IMGP2816 (2)

At this time of year when plastic pumpkins and devils forks and horns begin to appear in all the supermarkets, quite a different phenomenon takes place here in France. The pavements outside florists and corner stores begin to be crowded with large displays of pots of chrysanthemums in gorgeous rich autumnal colours, russet, gold, yellow, and purple. Stalls selling them in abundance set up outside all of the cemeteries (see my last post for information on Parisian cemeteries) and the High streets are filled with colour and nature and the scent of flowers, not witches hats and horror masks and tubs of disgusting cheap sweets to ward off ‘Trick or Treaters’ throwing eggs at you window or burning your car!

‘Halloween’ is celebrated very differently here than in the Anglo Saxon countries. In fact it is not referred to as Halloween at all, but ‘Toussaint’ (all Saints).Toussaint is on the 1st of November and is a public holiday. Families flock to the cemeteries armed with these said chrysanthemums to adorn the graves of their relatives.


The start of tings to come – in a few days time you will not be able to see the pavement – but as I leave for the UK tomorrow, I will miss the best displays!

I am going to spend Halloween with my family in the UK this year, so won’t be posting for a little while. But before I go I thought that the colours of these late plumbs resembled those of the flowers. They are no longer good for eating (and it is a little too cold now for fruit salad) so I have made some jam…….

If you have not made jam before and think that it is complicated – nothing is simpler, providing that you have some basic equipment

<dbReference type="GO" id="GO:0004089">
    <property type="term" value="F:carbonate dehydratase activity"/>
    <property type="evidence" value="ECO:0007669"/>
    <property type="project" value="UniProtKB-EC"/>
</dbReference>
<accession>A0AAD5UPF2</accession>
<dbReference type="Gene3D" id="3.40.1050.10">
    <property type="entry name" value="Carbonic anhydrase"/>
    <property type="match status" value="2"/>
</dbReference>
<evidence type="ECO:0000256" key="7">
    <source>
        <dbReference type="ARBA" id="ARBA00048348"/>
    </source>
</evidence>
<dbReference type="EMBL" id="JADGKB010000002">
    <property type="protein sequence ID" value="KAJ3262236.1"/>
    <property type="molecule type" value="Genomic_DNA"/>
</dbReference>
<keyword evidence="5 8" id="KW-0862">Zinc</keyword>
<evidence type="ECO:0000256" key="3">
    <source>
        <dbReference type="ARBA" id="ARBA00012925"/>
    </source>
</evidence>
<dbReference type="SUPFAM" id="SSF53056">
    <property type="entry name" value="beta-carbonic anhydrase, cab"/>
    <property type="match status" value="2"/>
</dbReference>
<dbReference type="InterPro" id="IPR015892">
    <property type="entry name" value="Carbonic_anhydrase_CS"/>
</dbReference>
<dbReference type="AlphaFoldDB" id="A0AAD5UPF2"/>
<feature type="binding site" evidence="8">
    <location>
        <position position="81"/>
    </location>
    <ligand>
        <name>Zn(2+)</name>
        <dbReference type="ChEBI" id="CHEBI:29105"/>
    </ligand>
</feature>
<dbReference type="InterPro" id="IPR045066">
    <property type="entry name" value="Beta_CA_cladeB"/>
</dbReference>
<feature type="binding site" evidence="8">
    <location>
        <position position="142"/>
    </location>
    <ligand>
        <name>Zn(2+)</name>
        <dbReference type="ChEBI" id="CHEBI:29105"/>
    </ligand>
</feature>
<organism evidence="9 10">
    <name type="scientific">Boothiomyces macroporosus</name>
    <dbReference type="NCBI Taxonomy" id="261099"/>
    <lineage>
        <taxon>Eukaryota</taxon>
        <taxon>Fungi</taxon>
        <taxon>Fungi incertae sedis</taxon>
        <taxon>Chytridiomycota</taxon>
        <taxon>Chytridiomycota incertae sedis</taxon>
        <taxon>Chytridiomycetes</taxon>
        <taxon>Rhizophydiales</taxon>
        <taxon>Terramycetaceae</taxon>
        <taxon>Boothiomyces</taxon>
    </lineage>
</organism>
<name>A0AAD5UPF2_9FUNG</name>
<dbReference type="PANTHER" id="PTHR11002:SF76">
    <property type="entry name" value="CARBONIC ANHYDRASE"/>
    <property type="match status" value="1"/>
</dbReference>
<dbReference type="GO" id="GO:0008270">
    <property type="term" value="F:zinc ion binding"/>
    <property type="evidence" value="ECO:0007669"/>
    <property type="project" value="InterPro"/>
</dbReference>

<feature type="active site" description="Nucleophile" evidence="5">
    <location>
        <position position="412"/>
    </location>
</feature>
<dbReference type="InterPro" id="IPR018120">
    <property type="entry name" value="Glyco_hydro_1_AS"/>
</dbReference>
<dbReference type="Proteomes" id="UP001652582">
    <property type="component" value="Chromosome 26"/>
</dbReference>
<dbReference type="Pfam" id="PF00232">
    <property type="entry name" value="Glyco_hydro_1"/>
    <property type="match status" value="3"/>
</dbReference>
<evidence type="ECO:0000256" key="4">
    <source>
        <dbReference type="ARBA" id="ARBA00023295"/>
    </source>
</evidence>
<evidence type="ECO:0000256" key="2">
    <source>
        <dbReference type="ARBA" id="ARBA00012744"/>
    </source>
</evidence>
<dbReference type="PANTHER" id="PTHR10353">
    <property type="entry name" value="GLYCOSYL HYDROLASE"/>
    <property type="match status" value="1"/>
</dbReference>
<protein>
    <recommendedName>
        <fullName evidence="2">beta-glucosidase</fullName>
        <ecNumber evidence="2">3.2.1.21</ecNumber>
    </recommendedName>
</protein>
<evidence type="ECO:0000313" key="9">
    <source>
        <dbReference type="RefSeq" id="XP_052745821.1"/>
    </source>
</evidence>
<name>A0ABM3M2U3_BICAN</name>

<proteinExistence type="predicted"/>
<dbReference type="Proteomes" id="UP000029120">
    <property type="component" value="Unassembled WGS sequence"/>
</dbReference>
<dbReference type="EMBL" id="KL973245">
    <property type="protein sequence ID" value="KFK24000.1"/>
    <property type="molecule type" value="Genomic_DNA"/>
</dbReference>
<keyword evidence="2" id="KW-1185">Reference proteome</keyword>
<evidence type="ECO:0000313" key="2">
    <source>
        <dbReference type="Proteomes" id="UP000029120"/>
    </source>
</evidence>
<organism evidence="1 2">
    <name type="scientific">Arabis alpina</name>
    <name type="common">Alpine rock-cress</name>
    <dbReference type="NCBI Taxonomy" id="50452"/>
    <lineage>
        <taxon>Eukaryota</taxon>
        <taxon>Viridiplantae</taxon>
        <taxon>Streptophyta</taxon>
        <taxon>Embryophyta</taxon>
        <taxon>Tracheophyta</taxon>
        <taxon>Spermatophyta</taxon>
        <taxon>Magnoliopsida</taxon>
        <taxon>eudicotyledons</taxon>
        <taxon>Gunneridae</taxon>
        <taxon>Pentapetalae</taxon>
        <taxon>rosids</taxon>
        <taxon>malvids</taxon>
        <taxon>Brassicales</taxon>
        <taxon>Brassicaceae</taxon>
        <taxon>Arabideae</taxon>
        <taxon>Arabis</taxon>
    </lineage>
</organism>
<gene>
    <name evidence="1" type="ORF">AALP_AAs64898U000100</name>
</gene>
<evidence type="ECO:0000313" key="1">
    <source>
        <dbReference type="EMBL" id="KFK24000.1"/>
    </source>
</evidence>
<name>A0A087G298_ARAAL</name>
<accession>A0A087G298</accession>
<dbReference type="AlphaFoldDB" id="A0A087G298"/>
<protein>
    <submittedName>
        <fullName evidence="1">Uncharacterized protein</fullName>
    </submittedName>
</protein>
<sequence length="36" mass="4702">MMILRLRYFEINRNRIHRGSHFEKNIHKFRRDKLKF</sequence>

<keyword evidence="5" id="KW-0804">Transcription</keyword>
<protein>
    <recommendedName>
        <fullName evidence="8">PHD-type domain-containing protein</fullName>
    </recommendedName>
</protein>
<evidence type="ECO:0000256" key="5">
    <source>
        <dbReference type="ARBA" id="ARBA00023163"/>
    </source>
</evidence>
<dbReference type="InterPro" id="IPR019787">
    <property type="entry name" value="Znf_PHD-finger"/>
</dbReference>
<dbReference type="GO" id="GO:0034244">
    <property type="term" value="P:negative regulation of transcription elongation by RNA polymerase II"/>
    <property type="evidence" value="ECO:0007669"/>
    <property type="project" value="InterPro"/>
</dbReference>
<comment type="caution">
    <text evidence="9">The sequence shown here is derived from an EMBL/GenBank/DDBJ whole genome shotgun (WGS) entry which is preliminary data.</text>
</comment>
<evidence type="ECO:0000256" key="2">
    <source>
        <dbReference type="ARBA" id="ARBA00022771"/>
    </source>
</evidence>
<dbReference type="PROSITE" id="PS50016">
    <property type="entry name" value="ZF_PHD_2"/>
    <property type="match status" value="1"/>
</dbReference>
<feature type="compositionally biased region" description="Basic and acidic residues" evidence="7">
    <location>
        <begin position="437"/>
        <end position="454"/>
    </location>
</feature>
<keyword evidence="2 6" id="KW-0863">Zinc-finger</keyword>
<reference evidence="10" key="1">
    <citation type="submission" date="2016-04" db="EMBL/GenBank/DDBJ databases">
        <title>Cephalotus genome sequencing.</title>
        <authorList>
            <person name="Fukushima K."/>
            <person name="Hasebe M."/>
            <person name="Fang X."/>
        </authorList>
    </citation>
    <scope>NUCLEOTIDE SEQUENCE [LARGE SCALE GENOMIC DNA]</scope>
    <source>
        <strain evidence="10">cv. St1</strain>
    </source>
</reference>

Basic jam making essentials

You will need:-

A large pan (preferably copper bottomed, as this distributes the heat more evenly and stops the jam from burning)

A large wooden spoon

A ‘jam’ funnel with a wide aperture

A ladle

Clean jam jars

Cling film


Labels (fancy or functional!)


1kg seasonal fruit

500g jam sugar (I use ‘Fruttina Extra’ by ‘Dr Oetker’ this allows for a higher fruit to sugar ratio – if usng regular sugar the ratio is 1kg sugar for each kg of fruit)

1 tablespoon of lemon juice


Sterilise the jam jars with boiling water, keeping the water inside until ready to use (the jars need to be hot when the jam goes inside to form an airtight seal) I usually wash in the dishwasher immediately before.

Wash and chop up the fruits into small pieces

IMGP2810 (2)

Put the fruit and sugar into the pan and bring to boiling point stirring constantly with a wooden spoon

Reduce the heat, add the lemon juice and simmer for around 15 minutes

Test that the jam is ready by taking a small amount and placing on a plate that has been in the fridge. If it is set when cooled then it is ready, if not continue to simmer for a further 5 minutes and test again.

Pour the jam into the warm pots, leaving ½ /cm air space at the top and cover with cling film before securely fastening the cap.

Leave to cool – when cool the security button on the cap will become flat as it is on an unopened jar of jam, indicating that there is an airtight seal. Once this happens the jam does not have to be stored in a fridge – only after opening.

IMGP0947 (2)

Delicious on some home-made bread!



  1. Osyth says:

    Yup – that’s a mega yum! Toussaint took me by surprise the first year I was here – it coincided with driving to Lyon to pick up Two Brains from the airport and it remains the fastest trip ever … the French are really on holiday that day – they lay their chrysanths and then spend down-time en famille. Enjoy yours. I have the challenge of Englishers who have no concept that much will be shut!!!

  2. lindaravello says:

    Oh dear are they expecting plastic pumpkins – show them this post if they doubt your word – I will be in UK as leaving for there tomorrow – so I may not comment on any posts next week, due to the fact that my mother has no internet access.
    Family are descending on Marc as there is no grave to visit, then it becomes a family day – SO different in a very nice way………

Leave a Reply

Fill in your details below or click an icon to log in: Logo

You are commenting using your account. Log Out /  Change )

Google+ photo

You are commenting using your Google+ account. Log Out /  Change )

Twitter picture

You are commenting using your Twitter account. Log Out /  Change )

Facebook photo

You are commenting using your Facebook account. Log Out /  Change )


Connecting to %s